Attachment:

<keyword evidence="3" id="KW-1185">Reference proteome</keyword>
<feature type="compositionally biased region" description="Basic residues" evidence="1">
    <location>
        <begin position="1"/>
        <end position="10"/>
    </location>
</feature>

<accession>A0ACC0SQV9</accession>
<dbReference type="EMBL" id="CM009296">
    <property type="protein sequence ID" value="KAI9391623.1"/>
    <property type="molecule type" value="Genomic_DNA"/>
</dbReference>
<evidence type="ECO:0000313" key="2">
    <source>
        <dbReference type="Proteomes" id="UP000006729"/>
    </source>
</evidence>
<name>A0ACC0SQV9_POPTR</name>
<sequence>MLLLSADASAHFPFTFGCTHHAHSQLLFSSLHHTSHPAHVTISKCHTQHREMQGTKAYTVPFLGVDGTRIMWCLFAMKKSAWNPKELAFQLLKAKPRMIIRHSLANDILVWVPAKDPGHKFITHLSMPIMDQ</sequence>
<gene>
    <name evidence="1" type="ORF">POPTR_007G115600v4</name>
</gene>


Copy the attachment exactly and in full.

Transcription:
<keyword evidence="3" id="KW-1185">Reference proteome</keyword>
<feature type="compositionally biased region" description="Basic residues" evidence="1">
    <location>
        <begin position="1"/>
        <end position="10"/>
    </location>
</feature>

<accession>A0ACC0SQV9</accession>
<dbReference type="EMBL" id="CM009296">
    <property type="protein sequence ID" value="KAI9391623.1"/>
    <property type="molecule type" value="Genomic_DNA"/>
</dbReference>
<evidence type="ECO:0000313" key="2">
    <source>
        <dbReference type="Proteomes" id="UP000006729"/>
    </source>
</evidence>
<name>A0ACC0SQV9_POPTR</name>
<sequence>MLLLSADASAHFPFTFGCTHHAHSQLLFSSLHHTSHPAHVTISKCHTQHREMQGTKAYTVPFLGVDGTRIMWCLFAMKKSAWNPKELAFQLLKAKPRMIIRHSLANDILVWVPAKDPGHKFITHLSMPIMDQ</sequence>
<gene>
    <name evidence="1" type="ORF">POPTR_007G115600v4</name>
</gene>